I was reading Women Who Sail on FaceBook the other day and one woman who was just beginning her sailing adventure asked “How do you meet people?” She was concerned that since she's a bit of an introvert, it would be hard to meet people when constantly sailing into new and unfamiliar ports. She got an overwhelming response … all positive.
Quick answer: It's easy … you can't avoid meeting new people!
There are so many ways to meet people when you're sailing into a new port that it's hard to enumerate them all. Here are some tips.
- Check out the anchorage for familiar flying burgees to identify other boats that belong to your club, like SSCA or OCC and for instance.
- Knock on a hull. When we arrive in a new anchorage, if we're in the mood for socializing, we dinghy around to other boats to introduce ourselves and say hi … maybe invite folks aboard for sundowners. If we don't make the effort to knock on hulls, it's not unlikely that someone will knock on ours with the same intent.
- If you're in a marina or head to shore in the dinghy, there's always someone on the dock to chat with. It doesn't take much to start up a conversation.
- Listen to the local morning net if there is one and find out what's happening in the area. There's nothing like an evening potluck get-together or a rousing game of dominoes to introduce yourself to new folks.
- If you're a SailBlogger, you can check on-line to see who is close to you and make the effort to get in touch.
Interestingly enough, however, most of the responses were targeted at meeting other cruisers, not the locals. Though we enjoy meeting other cruisers, quite honestly, we could do that anywhere. If cultural experience and local interaction is what you're searching for, you might have to wander a little farther than the local dinghy dock.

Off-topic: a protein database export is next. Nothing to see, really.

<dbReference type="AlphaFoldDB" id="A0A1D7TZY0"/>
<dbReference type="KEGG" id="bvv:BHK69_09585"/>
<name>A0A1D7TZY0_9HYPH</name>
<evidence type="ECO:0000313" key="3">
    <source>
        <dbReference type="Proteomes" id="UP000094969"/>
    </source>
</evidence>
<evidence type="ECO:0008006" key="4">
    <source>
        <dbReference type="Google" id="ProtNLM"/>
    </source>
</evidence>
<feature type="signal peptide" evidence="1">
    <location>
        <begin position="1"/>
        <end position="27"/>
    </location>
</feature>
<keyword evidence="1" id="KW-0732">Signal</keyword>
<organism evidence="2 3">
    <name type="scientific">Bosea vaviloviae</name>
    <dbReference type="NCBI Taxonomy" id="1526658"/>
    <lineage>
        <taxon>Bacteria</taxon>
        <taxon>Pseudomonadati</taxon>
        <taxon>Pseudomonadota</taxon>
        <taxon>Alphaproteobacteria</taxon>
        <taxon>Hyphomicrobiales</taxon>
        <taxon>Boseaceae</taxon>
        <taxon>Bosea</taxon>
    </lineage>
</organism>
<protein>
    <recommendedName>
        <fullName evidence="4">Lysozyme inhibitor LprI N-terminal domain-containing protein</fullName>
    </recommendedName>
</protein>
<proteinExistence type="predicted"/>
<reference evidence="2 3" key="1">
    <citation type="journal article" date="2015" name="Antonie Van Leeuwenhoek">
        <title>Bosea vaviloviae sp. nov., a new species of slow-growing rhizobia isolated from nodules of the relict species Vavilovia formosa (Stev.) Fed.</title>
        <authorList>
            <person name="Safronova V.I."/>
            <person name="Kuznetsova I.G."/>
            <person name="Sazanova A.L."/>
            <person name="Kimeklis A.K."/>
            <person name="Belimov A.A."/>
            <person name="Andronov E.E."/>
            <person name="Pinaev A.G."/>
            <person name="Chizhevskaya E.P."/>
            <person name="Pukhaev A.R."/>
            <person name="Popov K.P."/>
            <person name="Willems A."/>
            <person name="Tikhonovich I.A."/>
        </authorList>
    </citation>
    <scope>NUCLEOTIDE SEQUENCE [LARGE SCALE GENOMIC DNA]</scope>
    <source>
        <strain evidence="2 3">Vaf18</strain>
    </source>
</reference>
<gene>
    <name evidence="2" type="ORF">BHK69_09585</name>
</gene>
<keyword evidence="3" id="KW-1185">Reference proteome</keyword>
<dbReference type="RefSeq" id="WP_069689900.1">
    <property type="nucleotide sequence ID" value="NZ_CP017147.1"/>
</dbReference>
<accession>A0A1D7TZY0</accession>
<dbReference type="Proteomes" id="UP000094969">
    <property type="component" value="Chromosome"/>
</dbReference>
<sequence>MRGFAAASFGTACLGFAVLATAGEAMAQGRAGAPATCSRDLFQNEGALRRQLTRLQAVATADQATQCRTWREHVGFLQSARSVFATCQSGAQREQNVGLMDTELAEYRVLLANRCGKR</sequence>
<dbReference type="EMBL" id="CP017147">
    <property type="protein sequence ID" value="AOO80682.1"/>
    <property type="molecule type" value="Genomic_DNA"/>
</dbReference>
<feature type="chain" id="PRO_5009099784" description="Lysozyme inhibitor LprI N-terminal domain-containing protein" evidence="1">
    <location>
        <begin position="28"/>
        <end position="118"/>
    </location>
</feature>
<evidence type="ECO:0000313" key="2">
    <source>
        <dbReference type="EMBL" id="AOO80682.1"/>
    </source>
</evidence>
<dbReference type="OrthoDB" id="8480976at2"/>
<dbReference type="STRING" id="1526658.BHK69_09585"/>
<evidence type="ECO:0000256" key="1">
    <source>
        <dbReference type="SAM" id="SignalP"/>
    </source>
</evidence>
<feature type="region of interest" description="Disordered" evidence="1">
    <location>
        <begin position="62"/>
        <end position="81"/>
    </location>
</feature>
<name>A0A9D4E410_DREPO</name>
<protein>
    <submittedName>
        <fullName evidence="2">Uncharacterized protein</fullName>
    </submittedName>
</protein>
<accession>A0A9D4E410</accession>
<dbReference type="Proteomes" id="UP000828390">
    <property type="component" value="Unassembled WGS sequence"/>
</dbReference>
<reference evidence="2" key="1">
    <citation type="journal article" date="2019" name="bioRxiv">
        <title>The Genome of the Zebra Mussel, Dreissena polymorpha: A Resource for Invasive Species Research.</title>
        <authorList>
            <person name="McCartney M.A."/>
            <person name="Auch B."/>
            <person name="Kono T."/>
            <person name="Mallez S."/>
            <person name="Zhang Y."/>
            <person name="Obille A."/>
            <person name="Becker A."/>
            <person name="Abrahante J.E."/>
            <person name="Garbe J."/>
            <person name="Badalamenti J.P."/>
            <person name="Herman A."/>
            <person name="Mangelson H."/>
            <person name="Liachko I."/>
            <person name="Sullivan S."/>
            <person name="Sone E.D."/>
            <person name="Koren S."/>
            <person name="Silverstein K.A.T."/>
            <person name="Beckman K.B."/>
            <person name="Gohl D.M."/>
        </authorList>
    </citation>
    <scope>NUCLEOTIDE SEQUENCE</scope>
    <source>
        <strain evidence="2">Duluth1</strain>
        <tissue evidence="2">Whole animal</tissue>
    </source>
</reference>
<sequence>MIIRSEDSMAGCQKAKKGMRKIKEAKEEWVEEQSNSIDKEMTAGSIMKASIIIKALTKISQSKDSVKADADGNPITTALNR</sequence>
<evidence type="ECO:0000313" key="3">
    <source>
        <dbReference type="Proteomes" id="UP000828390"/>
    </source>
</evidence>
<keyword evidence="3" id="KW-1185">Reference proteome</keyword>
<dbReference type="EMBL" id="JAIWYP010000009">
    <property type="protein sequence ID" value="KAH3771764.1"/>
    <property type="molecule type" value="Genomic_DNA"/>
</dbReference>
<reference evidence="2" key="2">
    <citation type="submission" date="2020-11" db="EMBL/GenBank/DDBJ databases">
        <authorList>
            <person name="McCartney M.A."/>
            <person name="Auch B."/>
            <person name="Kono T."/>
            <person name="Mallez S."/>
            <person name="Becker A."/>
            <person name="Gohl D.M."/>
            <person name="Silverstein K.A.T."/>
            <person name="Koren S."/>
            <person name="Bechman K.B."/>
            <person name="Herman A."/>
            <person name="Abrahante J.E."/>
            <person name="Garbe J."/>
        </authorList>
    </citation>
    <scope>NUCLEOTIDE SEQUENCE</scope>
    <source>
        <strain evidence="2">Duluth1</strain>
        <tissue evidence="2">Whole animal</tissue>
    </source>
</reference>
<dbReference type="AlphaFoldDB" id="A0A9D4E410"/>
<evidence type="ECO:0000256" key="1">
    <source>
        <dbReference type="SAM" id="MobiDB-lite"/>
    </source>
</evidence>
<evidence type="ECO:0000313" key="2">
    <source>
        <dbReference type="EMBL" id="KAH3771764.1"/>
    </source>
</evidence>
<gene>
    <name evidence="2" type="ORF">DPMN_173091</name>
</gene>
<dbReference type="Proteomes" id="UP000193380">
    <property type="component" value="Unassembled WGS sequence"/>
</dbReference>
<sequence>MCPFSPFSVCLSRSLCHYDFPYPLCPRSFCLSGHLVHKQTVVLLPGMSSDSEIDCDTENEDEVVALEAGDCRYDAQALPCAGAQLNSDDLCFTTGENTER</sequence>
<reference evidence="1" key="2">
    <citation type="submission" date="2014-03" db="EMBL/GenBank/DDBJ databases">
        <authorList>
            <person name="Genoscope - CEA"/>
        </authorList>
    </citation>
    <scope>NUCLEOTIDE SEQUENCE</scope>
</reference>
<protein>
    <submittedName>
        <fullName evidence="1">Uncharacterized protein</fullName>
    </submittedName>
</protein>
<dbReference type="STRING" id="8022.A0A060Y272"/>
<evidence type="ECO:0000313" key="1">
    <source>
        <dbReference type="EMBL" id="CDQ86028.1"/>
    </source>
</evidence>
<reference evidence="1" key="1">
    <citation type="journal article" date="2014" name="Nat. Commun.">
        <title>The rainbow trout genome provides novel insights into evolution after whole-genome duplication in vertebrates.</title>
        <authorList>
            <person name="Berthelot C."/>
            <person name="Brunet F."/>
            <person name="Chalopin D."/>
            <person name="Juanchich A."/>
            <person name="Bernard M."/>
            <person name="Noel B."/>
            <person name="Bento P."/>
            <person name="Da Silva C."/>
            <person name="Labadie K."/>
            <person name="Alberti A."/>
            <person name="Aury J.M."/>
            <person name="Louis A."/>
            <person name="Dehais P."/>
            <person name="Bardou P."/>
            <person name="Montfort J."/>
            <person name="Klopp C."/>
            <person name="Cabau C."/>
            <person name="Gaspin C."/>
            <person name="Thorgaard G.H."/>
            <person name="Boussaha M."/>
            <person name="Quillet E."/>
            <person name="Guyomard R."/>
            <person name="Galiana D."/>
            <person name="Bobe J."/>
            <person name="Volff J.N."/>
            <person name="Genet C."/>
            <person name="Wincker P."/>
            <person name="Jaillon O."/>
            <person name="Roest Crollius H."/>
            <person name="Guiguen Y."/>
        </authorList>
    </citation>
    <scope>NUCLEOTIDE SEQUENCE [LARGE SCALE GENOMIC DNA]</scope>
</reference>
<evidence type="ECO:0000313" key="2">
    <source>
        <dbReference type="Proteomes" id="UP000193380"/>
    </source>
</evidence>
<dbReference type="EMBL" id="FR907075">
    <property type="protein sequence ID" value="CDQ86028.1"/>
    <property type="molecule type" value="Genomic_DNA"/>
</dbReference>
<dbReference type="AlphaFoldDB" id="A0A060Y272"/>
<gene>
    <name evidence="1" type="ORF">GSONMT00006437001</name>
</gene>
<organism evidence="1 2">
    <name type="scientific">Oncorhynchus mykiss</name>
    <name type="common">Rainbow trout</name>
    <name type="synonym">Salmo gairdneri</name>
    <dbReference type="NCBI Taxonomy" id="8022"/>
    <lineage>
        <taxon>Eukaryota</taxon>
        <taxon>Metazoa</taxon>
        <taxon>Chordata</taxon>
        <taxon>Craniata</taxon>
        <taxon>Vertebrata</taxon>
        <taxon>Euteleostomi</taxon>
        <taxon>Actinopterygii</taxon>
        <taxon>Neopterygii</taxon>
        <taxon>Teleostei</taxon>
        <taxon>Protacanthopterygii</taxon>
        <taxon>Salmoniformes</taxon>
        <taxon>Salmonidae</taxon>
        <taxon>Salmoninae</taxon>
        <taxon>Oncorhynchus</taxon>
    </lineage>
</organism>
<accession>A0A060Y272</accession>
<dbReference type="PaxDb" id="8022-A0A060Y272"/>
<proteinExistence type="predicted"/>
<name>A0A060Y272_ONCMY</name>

- Make an effort to visit the local yacht club, community center, tourist info office, and/or the local chandlery to see what's going on and what you might become involved in. If none of these exist, try the school. Teachers are always interested in showing off their classes and usually welcome newcomers with open arms.
- Determine if your club or organization sponsors a cruising host or port host in the area and contact them for an introduction to the area, as well as an immediate local contact.
- The local fresh market is a great place to meet people since everyone turns out for this social community event. Chat up the green grocer and other customers. Ask about veggies and fruits that are new to you. A conversation will start up almost immediately.
- Got a special skill? Know how to fix solar panels, generators, etc? The more remote you get, the harder it is for locals to find help for maintaining and/or repairing equipment. If you offer your services, you can be assured of a warm response and many thanks from your new local friends.
- Just walk through town, smile and say hi. Interact with the community. When people find out you're from “the boat anchored out there”, you're bound to attract local attention.
We've found in our experience, locals were as interested in meeting us as we were in meeting them. It's not a one-way street by any means. They, too, are curious and happy to share their hospitality and cultural differences.